19. 19. The diesel demand has also increased sharply… ... not only based on recovery of the industrial ... but also due to agricultural activity growth in activity, ... Brazil over time Index - Industrial Output * * * * * * * * * * * * * * * * * * * The cargo transportation matrix in Brazil is highly dependent upon trucks, with the growth in economic activity boosting diesel demand. 19
  20. 20. DIESEL  AND  JET  FUEL  CONSUMPTION  Strong  diesel  and  jet  fuel  consump5on  growth  in  Brazil  have  been  observed  following  the  economic  growthDiesel Sales (2006 to 2011/jun) 4,1%   8,7%   *   5,5%   *   *   •  The 1S2011 sales exceeded expected growth, keeping a faster- *   *   *   *   *   *   than-GDP growth. Jet Sales (2006 to 2011/jun) 13,4%   *   9,7%   *   *   •  The same higher-than-GDP acceleration was verified during first semester 2011. *   *   *   *   *   *   20
  21. 21. …  increasing  the  need  for  new  capaciPes  in  the  North,  Northeast  and  Mid-­‐west  regions   Market  in  2010   Market  in  2015   * * * * Capacity Demand Deficit Capacity Demand Deficit * * * Capacity Demand Superavit Capacity Demand Deficit •  Increase  in  demand  in  the  Central-­‐West,  Northeast,  and  North  explains  the  concentraPon  of  investments  in  the   Northeast;   •  Tax  incenPves  combined  with  environmental  restricPons  also  contribute  to  the  concentraPon  in  the  region.   21
  22. 22. DOWNSTREAM  EXPANSION
Reduced  dependence  on  imports  of  oil  products   Increase in import levels will lead to higher ... and to high levels of exposure to’000 bpd logistical costs... international supply Net Imports as a percentage of total demand (%)* *   *   *   *   *   2011E   USA Brazil (2010) France Germany China Japan Spain Mexico Indonesia Brazil (2020)** * Source: IEA – 2010 World Energy Statistics ** Without considering Capacity Expansion 22
  23. 23. GLOBAL  REFINING  Regions  with  fast  growth  con5nue  to  invest  in  refining   Adding    Refining  Capacity  (2011-­‐2016)   Thousand bpd •   Small  refineries  and  with    low  complexity  being  closed  in  stagnant  markets   •   New  large-­‐scale  refineries,  high  complexity,  adapted  to  process  heavy  oil  in  growing  markets   Source: Pira, Petrobras, 2011 23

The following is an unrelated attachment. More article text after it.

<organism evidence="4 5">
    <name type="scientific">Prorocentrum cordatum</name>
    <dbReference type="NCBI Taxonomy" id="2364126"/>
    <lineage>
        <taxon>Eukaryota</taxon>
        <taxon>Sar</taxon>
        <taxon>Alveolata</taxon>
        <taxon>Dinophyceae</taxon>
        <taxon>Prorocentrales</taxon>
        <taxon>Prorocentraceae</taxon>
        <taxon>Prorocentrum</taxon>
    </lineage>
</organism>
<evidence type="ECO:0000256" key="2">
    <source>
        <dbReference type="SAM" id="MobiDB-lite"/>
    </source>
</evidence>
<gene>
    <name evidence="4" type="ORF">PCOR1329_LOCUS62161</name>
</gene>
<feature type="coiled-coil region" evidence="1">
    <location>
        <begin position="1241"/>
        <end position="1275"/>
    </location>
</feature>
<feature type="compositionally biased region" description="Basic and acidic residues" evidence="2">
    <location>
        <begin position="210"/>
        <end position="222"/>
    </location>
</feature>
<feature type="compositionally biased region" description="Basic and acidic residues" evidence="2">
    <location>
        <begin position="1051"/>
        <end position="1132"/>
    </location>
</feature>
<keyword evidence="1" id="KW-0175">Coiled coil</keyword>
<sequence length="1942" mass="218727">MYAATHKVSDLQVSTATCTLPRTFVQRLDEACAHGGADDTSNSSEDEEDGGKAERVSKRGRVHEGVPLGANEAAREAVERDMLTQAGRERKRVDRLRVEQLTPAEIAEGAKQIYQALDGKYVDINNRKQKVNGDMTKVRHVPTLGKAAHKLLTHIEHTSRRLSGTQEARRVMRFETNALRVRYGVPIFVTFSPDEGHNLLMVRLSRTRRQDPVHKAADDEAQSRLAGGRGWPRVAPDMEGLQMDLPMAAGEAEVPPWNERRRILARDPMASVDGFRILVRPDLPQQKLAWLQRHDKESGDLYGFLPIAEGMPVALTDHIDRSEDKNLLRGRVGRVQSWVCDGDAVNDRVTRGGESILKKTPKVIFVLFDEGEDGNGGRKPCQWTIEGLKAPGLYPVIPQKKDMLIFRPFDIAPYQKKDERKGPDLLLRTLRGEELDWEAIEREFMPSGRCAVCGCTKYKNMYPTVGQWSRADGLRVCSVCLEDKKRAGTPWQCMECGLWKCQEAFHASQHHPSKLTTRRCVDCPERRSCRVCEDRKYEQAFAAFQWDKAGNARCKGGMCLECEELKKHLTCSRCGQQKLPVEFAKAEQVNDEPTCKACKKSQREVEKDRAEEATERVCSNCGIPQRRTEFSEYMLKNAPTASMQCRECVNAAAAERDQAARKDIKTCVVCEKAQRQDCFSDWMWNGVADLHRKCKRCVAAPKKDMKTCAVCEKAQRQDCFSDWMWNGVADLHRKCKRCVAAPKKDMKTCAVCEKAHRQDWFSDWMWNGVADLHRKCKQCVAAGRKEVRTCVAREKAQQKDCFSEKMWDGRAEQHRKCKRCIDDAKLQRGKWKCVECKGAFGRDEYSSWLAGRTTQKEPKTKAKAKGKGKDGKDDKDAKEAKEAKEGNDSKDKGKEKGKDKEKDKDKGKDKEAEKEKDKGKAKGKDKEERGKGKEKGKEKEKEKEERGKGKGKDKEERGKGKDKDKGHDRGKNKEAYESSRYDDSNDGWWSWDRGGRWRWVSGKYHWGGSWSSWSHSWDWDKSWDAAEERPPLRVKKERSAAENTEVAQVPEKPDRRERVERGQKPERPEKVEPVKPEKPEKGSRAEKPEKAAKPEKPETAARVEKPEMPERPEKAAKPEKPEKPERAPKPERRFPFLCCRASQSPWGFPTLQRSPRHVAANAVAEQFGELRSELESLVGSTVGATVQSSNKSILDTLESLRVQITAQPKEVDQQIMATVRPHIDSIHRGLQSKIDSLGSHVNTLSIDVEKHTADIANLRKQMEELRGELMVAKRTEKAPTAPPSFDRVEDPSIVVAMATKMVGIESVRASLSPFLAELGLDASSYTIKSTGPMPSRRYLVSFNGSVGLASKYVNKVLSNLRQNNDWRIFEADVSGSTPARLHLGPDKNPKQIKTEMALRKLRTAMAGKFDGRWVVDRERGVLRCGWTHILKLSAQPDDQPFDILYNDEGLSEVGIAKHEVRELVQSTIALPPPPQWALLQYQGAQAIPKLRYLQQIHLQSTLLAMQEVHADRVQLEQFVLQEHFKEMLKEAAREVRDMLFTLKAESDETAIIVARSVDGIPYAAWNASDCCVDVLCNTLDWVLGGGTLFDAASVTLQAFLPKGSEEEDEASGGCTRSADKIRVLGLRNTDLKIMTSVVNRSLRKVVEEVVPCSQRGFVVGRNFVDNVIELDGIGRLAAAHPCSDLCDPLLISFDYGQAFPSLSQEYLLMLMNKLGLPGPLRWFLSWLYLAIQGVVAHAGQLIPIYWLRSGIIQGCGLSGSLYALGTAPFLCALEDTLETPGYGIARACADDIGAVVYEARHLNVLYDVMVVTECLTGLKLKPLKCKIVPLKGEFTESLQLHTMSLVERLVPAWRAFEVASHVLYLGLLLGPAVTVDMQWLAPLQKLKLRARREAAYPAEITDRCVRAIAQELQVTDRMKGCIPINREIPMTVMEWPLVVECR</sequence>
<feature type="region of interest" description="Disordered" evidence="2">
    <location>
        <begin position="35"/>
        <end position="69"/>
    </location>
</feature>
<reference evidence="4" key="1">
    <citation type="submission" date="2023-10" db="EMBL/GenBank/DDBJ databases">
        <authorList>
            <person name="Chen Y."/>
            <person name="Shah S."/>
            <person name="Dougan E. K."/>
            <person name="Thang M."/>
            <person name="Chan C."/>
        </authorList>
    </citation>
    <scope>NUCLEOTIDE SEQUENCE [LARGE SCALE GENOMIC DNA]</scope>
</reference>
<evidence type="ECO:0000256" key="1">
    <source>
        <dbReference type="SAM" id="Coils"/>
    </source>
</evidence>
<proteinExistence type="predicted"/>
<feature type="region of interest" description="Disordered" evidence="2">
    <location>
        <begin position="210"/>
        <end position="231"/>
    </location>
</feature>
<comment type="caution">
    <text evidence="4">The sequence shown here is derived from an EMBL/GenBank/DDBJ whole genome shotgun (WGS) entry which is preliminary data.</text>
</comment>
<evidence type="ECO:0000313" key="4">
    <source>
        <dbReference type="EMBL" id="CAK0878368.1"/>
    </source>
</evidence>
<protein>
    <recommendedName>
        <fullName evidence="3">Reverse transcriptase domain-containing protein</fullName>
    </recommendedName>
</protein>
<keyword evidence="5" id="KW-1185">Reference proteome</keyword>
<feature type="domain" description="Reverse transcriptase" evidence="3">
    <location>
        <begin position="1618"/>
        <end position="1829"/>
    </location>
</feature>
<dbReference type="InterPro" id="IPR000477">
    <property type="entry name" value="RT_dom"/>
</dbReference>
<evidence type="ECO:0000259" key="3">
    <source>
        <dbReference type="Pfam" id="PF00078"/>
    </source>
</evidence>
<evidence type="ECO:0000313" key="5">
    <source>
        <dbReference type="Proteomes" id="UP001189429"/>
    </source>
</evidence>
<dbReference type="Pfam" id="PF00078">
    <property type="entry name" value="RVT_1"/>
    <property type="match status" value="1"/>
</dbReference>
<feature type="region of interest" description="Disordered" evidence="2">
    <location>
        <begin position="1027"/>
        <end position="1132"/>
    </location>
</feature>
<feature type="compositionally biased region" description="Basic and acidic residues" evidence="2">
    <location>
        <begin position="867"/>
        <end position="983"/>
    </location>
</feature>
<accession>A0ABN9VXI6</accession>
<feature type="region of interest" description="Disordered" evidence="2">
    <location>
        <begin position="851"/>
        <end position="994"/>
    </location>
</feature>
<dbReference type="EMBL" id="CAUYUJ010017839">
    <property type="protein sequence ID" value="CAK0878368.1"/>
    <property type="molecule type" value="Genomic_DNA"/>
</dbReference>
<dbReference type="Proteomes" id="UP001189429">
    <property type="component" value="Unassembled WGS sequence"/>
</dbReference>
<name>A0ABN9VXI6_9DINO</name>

24. 24. PRODUCTION,  DOWNSTREAM  AND  DEMAND  IN  BRAZIL  Construc5on  of  new  refineries  to  meet  local  market  demand   PREMIUM  I  ,000  bpd   (2nd  phase)   COMPERJ   300,000  bpd   5,000   (1st  phase)   165,000  bpd   (2019)   (2013)   COMPERJ   (2nd  phase)   Abreu  e  Lima   4,000    Refinery  (RNE)   165,000  bpd   (2018)   230,000  bpd     (2012)   3,327   PREMIUM  II   3,000   2,643   300,000  bpd   3,095   4,910   (2017)   2,536   PREMIUM  I   2,000   (1st  phase)   3,070   3,217   300,000  bpd   2,147   (2016)   2,205   2,208   2,100   2,004   1,971   1,933   1,811   1,798   1,792   1,000   0   2009     2010   2011   2015   2020   Oil  and  NGL  Produc4on  –  Brazil   Total  crude  oil  processed  –  Brazil   Oil  Products  Market  (2  scenarios)   •   Highlights:  Abreu  e  Lima,  1st  phase  of  COMPERJ,  and  1st  phase  of  Premium  I.   24
  25. 25. PRODUCTS  New  refineries  will  produce  higher  value-­‐added  oil  products   ProducPvity  of  exisPng  refineries  –  2020   ProducPvity  of  new  refineries  –  2020   65%   43%   50%   36%   38%   21%   21%   19%   4%   15%   10%   4%   9%   7%   15%   15%   11%   5%   6%   4%   Medium  Dis4llated   Light   Others   Medium  Dis4llated   Light   Others   Diesel   Gasoline   Naphtha   Fuel  Oil   Jet  Fuel   LPG   Special   Intermediary   •   Increase  in  global  demand  for  medium-­‐disPllated  products  tends  to  lead  to  an  increase  in  price  versus  the   gasoline  price.   25
  26. 26. More  RestricPve  specificaPon  on  Diesel  brings  challenges  to  lots  of  players      Besides  Petrobras,  success  of  a  cleaner  fuel  depends  on  other  stakeholders   ANP Distribuitors •  Set possible uses for Diesel •  Logistics Investiment to transport off-road until the end of 2012. and store different diesel grades PETROBRAS •  Replace high sulphur fuel production for cleaner one Engine Manufacturer Retails •  Produce engines able to use •  Investments at service stations in cleaner diesel (10 ppm) order to manage sales of different diesel grades Petrobras is investing over US$ 12 billion on the next 5 years building treatment units capable of producing a clear diesel and adjusting logistics related to diesel movement. 26
  27. 27. New units in existing refineries are being built as part of the product quality investments …   Gasoline  Quality     Diesel  Quality:   2015 and 2011 2012 2013 2014 2015 2011 2012 2013 2014 beyond 1000 Trnasition 50 ppm Diesel S-1800 ppm Diesel S-500"  REDUC "  RECAP "  REPLAN Gasoline Diesel and Gasoline Gasoline Diesel S-50"  REFAP Gasoline "  REPAR Diesel S-10 Gasoline"  REVAP Gasoline "  RECAP "  REGAP "  REFAP "  REDUC "  REPAR Diesel and Diesel Diesel Diesel"  REGAP Diesel Gasoline Gasoline "  RLAM "  REPLAN "  RPBC"  RPBC Diesel Diesel Diesel Gasoline "  REGAP"  RLAM Revamp Gasoline HDT … reassuring Petrobras’ commitment with sustainability and sulfur emission reduction over time. 27